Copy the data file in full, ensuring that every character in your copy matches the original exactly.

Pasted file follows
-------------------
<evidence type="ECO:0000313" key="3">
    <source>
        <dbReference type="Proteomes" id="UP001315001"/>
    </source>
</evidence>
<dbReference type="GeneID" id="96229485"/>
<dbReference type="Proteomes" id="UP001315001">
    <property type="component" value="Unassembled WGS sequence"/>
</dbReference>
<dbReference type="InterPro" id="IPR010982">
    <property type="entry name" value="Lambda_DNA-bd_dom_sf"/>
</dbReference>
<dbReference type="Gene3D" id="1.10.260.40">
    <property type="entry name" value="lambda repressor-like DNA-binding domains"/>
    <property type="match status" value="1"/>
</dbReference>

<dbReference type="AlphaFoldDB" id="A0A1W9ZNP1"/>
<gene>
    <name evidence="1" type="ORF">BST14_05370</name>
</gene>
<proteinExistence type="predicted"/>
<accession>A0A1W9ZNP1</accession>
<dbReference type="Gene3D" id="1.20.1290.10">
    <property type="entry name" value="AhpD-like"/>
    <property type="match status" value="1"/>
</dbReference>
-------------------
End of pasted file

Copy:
<evidence type="ECO:0000313" key="3">
    <source>
        <dbReference type="Proteomes" id="UP001315001"/>
    </source>
</evidence>
<dbReference type="GeneID" id="96229485"/>
<dbReference type="Proteomes" id="UP001315001">
    <property type="component" value="Unassembled WGS sequence"/>
</dbReference>
<dbReference type="InterPro" id="IPR010982">
    <property type="entry name" value="Lambda_DNA-bd_dom_sf"/>
</dbReference>
<dbReference type="Gene3D" id="1.10.260.40">
    <property type="entry name" value="lambda repressor-like DNA-binding domains"/>
    <property type="match status" value="1"/>
</dbReference>

<dbReference type="AlphaFoldDB" id="A0A1W9ZNP1"/>
<gene>
    <name evidence="1" type="ORF">BST14_05370</name>
</gene>
<proteinExistence type="predicted"/>
<accession>A0A1W9ZNP1</accession>
<dbReference type="Gene3D" id="1.20.1290.10">
    <property type="entry name" value="AhpD-like"/>
    <property type="match status" value="1"/>
</dbReference>